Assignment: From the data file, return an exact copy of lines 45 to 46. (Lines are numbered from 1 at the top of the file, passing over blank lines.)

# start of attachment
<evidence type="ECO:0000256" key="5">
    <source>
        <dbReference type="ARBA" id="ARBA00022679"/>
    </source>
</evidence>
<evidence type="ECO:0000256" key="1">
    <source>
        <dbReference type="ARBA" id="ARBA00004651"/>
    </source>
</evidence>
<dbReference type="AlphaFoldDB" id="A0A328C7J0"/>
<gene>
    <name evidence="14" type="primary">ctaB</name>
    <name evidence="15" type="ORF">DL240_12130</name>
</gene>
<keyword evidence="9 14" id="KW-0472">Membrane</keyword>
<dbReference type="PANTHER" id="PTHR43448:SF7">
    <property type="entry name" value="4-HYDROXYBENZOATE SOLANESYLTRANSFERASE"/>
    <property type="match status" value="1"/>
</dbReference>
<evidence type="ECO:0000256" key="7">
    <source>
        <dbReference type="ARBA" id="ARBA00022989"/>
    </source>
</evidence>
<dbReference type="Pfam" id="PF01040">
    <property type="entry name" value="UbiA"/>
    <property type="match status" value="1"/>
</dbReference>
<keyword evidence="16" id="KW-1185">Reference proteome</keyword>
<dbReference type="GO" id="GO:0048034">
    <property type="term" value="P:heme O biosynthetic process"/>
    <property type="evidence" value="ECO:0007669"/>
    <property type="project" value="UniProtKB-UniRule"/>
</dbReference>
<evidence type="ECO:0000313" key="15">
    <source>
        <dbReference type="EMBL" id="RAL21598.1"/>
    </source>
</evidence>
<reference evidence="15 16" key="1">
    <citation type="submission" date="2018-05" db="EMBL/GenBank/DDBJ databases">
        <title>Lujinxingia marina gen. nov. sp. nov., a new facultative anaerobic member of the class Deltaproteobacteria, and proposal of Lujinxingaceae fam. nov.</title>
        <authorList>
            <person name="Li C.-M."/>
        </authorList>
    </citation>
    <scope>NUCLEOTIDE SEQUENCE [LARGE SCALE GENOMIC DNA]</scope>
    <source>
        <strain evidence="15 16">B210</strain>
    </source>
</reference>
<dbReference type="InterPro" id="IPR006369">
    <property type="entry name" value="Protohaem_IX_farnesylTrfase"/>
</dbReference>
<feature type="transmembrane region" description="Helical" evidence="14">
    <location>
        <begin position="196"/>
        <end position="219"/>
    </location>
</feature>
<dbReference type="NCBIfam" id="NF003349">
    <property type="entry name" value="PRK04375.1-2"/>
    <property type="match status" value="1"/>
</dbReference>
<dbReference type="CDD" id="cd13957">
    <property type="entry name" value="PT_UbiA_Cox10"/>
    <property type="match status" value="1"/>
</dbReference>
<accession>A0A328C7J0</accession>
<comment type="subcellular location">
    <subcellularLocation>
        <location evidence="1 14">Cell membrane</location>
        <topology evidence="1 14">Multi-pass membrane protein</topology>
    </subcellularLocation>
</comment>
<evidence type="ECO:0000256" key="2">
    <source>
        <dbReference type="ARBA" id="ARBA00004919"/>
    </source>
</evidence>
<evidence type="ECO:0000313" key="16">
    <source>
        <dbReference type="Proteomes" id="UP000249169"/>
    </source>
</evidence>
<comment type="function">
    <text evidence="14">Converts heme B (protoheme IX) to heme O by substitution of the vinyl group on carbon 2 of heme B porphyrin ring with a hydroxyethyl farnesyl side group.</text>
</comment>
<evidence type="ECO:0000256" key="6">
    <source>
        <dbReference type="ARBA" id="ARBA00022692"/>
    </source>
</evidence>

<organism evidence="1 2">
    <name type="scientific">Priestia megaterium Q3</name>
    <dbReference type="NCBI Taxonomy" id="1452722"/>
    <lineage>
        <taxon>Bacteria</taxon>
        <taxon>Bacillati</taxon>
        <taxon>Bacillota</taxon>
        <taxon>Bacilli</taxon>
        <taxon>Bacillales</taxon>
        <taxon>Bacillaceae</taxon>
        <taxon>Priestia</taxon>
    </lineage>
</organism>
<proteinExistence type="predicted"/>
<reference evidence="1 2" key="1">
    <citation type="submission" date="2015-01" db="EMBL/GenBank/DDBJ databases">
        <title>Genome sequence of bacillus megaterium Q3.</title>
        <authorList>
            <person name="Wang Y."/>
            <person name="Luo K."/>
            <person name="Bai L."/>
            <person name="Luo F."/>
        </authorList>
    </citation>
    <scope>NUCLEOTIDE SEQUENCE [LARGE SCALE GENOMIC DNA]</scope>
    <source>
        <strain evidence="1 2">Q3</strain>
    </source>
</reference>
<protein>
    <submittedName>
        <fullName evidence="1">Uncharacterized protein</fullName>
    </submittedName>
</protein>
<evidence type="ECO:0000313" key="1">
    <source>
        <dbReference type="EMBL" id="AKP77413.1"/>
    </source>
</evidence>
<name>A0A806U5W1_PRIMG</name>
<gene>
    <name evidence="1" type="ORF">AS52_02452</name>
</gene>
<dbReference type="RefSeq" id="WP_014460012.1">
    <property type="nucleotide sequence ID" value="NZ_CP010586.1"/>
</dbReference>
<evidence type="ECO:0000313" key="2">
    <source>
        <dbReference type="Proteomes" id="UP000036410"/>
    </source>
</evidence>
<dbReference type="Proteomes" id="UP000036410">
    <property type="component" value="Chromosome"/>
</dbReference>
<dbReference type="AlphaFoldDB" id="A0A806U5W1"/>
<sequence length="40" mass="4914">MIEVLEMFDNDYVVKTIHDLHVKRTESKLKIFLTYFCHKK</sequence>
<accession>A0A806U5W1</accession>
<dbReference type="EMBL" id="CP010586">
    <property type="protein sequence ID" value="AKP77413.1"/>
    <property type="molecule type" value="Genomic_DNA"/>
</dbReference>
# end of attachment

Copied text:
            <person name="Li C.-M."/>
        </authorList>